My employer changed my benefits after I signed a noncompete? Is this legal?


My employment contract states that my employer will fund a HealthSavings Account, which is tied to the company's health benefit plan. The contract has a non-compete clause which kicks in after one year (I've been with the company for 18 months). Today I learned that the company will no longer fund the HSA account. The amount that the company puts into the HSA account is significant (~6.5% of my salary), so this could potentially be a very big financial setback for me -- it's practically like having no health insurance. If I protest too loudly, I am afraid that my company will try to fire me. What can I do? And am I stll bound to the non-compete clause in my contract if the employer stops funding the health savings account as described in the contract? Can I keep working with the company, and leave as soon as I find a new job? (I'd prefer to avoid unemploment at all costs.) Thank you.

2 answers  |  asked Jan 26, 2011 2:59 PM [EST]  |  applies to Ohio

Answers (2)

Neil Klingshirn
In Ohio, if one party to a contract commits a material breach of the contract, the other party can elect to remedy the breach by rescinding the contract. From a legal perspective, rescinding a contract is the same as if the contract never existed in the first place. Courts have applied this rule to non-compete agreements to allow employees to rescind them if the employer breaches a material term.

A material term is one that goes to the essence of the contract; the reason for entering into it in the first place. If you would not have entered into the employment agreement with the non-compete but for the promise of a fully funded HSA, then the failure to fund the HSA may be a material breach.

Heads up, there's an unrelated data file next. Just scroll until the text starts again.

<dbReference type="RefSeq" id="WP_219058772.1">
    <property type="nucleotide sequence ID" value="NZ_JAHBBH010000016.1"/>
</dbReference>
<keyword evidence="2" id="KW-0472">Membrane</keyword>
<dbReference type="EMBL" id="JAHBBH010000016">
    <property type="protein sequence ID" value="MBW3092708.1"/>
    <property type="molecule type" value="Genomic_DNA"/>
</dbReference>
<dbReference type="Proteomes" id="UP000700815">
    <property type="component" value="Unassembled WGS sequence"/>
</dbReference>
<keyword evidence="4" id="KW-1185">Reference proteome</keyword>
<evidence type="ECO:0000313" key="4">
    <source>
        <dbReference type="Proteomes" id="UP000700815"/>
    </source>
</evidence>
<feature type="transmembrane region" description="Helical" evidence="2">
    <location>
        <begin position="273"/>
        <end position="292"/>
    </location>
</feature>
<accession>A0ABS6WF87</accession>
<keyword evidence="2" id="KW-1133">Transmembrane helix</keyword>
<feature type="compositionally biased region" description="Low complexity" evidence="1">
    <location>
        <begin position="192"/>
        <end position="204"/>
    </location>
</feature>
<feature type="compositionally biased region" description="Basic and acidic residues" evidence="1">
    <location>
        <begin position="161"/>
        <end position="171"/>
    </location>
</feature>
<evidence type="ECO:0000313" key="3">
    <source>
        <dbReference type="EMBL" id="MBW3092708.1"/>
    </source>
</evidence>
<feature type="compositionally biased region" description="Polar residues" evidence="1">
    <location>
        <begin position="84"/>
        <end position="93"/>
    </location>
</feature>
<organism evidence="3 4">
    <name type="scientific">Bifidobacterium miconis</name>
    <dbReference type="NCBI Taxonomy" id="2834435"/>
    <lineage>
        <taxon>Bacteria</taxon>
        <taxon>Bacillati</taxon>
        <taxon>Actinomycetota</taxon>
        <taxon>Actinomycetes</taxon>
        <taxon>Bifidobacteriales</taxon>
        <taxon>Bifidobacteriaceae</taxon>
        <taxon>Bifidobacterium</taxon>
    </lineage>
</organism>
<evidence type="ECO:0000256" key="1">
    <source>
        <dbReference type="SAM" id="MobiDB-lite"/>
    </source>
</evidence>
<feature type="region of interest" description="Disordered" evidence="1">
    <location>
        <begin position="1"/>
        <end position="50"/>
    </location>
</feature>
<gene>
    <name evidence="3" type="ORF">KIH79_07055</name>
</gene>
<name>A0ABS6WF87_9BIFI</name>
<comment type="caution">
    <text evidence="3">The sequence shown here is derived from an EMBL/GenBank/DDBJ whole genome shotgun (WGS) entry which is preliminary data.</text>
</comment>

I cannot tell from your post whether the HSA was a material term, or whether the employer's breach will allow you to rescind it. I suggest that, once you find an opportunity with a new employer, you consult with an experienced employment attorney to evaluate whether you can challenge the non-compete based on this breach, or on any other possible grounds.

posted by Neil Klingshirn  |  Jan 27, 2011 07:42 AM [EST]  [ Best Answer - selected by asker ]
Neil Rubin
This message is not meant to: 1) contain my signature; 2) contain legal advice; 3) create an attorney/client relationship; or 4) guarantee confidentiality.

If you read the posts in the archive section about non-competes you will see that I feel they fuel an employee disaster waiting to happen.

The only way to assess your risk in breaking the contract would be to have an experienced employment lawyer read the contract and determine from its language and the specific facts what an outcome MIGHT be if you should get a new job with a purported competitor.

posted by Neil Rubin  |  Jan 26, 2011 3:07 PM [EST]

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